NEC and ParityQC collaborate to develop highly-scalable, practical quantum computers
Tokyo, Japan & Innsbruck, Austria, February 10, 2021 – NEC Corporation (NEC; TSE: 6701) and ParityQC today announced that they have started collaborating in the field of quantum annealing, a method of quantum computing. NEC will be the first company worldwide (*1) implementing the ParityQC architecture for quantum annealing devices.
The collaboration entails NEC implementing the ParityQC Architecture (*2), ParityQC’s new paradigm on how to solve optimization problems on a quantum computer, into its own superconducting parametron quantum devices (*3). This will pave the way for highly-scalable, practical quantum annealers capable of solving large-scale combinatorial optimization problems such as financial portfolio optimization and manufacturing planning. NEC aims to develop such quantum annealers for practical use by 2023.
The combination of ParityQC’s software, which ensures a compact encoding of industry-relevant problems, and the architecture’s capabilities allow organizations to benefit by performing larger computations. Realizing quantum devices using the ParityQC architecture provides a path to resolving challenges on the route to practical large scale quantum annealers.
ParityQC architecture built with NEC’s superconducting parametrons
NEC, partially supported by Japan’s New Energy and Industrial Technology Development Organization (NEDO), is now developing quantum annealers using superconducting parametron qubits and working on increasing the number of all-to-all connected qubits, with an aim to realize practical machines by 2023. NEC will apply the results of the collaboration with ParityQC to the ongoing project with NEDO.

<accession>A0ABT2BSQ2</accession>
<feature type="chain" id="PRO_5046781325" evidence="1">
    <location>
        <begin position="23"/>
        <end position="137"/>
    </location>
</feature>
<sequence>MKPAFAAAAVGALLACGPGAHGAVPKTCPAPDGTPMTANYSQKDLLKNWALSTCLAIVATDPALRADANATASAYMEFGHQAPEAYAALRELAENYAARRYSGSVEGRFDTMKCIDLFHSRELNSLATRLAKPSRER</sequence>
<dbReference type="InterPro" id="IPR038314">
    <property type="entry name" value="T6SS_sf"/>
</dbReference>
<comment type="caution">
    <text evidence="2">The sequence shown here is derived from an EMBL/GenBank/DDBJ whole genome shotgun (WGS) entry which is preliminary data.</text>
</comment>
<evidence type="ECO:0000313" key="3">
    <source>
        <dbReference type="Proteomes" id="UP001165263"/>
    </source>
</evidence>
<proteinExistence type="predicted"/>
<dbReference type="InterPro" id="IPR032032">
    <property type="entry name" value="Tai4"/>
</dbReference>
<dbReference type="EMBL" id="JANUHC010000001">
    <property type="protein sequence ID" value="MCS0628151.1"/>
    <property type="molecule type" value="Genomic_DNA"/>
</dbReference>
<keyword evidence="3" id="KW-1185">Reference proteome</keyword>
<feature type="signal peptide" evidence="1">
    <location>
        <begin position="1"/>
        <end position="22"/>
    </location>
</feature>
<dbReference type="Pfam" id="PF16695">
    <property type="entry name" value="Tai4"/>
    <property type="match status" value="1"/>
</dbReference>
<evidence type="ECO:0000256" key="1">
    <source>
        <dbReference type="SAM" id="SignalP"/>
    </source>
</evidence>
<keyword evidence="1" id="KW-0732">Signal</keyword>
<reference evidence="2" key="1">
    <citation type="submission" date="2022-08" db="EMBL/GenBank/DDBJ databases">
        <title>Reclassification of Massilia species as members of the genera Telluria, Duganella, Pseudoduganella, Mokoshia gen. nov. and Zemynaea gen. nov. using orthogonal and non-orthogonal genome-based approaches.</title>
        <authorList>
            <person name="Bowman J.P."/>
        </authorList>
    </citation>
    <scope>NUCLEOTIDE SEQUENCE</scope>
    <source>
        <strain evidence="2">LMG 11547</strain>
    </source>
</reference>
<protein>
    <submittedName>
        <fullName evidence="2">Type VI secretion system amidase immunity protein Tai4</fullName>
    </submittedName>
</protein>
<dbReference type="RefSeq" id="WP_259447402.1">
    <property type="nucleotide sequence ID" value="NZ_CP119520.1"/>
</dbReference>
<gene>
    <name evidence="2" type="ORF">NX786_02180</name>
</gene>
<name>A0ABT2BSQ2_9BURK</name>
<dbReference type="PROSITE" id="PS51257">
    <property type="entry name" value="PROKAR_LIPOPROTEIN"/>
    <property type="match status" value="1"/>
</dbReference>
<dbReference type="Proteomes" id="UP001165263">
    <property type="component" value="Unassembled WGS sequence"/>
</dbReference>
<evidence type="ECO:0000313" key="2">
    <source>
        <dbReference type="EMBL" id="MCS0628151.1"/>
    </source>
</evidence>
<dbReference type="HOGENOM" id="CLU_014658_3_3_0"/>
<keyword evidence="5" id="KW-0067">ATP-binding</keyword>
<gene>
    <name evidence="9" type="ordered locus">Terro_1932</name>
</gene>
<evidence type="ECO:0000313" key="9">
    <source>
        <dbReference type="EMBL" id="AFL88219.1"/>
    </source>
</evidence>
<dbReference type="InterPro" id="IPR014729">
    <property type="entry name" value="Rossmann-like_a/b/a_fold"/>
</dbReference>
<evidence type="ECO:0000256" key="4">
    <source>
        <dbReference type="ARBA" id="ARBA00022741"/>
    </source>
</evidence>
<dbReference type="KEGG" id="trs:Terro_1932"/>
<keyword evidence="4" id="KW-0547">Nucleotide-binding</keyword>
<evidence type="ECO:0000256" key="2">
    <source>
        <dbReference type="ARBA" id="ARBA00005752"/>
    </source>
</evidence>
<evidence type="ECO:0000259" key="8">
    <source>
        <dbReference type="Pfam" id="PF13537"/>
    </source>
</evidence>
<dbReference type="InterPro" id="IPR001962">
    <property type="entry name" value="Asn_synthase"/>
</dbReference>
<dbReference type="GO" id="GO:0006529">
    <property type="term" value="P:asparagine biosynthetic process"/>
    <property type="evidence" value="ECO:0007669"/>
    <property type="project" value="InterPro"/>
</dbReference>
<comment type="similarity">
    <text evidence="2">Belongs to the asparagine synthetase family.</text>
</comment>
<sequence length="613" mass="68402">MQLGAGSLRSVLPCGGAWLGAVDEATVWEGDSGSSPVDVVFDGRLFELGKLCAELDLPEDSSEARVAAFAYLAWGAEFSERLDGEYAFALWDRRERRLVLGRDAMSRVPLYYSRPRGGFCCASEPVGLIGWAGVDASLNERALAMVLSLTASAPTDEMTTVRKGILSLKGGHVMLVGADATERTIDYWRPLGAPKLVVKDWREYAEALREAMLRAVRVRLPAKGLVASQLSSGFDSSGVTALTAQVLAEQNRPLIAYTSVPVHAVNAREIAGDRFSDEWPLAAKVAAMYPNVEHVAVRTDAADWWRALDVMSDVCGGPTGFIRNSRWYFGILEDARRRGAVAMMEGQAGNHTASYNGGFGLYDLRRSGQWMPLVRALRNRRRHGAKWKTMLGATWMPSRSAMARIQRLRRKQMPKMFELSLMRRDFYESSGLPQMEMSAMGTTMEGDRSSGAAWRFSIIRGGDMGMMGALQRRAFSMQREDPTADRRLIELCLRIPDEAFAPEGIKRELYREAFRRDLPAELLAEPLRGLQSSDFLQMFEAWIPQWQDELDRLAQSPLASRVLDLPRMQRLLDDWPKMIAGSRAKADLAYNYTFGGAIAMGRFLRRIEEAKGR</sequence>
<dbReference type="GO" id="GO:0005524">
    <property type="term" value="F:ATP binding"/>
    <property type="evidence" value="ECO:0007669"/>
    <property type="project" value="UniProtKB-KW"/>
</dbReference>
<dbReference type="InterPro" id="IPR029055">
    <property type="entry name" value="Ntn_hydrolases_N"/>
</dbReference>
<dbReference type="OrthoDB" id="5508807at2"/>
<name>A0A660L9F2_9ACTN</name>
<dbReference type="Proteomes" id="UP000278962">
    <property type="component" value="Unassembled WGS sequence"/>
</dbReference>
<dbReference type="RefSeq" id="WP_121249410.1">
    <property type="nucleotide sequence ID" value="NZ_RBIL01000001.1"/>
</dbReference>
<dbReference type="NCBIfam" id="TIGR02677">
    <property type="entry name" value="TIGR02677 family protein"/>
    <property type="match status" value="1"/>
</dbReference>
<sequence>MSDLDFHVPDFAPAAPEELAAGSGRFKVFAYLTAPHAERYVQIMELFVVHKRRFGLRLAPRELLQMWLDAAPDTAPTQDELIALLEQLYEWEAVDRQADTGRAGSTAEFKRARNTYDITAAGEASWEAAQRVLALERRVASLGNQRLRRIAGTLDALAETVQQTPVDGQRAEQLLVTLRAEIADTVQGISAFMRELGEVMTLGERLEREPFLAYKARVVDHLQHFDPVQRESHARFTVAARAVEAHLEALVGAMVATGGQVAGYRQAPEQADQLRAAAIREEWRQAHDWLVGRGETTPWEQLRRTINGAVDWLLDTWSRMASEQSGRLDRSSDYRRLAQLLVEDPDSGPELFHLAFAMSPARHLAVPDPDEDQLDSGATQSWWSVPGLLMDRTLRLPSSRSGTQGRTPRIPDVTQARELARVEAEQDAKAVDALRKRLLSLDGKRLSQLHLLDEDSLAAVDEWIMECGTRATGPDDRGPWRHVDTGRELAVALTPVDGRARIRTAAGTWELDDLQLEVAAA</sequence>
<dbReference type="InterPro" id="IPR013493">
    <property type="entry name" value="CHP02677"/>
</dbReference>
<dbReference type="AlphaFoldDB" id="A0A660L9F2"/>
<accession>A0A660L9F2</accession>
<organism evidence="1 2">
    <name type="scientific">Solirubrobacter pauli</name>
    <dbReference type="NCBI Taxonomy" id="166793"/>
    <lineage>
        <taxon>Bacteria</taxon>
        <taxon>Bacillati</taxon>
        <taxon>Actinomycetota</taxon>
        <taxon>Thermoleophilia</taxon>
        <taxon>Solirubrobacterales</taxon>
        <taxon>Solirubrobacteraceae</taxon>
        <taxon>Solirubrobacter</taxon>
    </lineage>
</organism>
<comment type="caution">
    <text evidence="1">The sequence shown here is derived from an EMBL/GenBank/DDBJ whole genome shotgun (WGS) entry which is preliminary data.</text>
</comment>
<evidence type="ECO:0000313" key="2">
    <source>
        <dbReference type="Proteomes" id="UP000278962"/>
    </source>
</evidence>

Masayuki Shirane, Senior Manager, System Platform Research Laboratories, NEC Corporation, said, “I’m thrilled about this partnership in quantum computing research with ParityQC. I firmly believe that using the ParityQC architecture will enable us to realize a quantum annealing machine that delivers the full potential of our superconducting parametron qubits.”
Magdalena Hauser & Wolfgang Lechner, CEOs of ParityQC, said, “One of the great advantages of simultaneously developing hardware and software is the perfect alignment of both disciplines. Exploring this approach together with NEC’s newly developed hardware platform holds great promise.”
NEC researchers assembling their next-generation quantum annealing device based on the ParityQC architecture (*This quantum annealing device is based on results obtained from a project commissioned by the New Energy and Industrial Technology Development Organization (NEDO))
*1) According to NEC research, as at February 10, 2021.
*2) The ParityQC Architecture (based on the LHZ scheme) represents a completely new paradigm on how to solve optimization problems on a quantum computer. The architecture delivers a blueprint (instructions set and chip layout) for quantum computers that enables hardware developers to build fully programmable, parallelizable and scalable chips with a greatly reduced complexity. The LHZ scheme was first proposed by Lechner, Hauke and Zoller, see https://advances.sciencemag.org/content/1/9/e1500838
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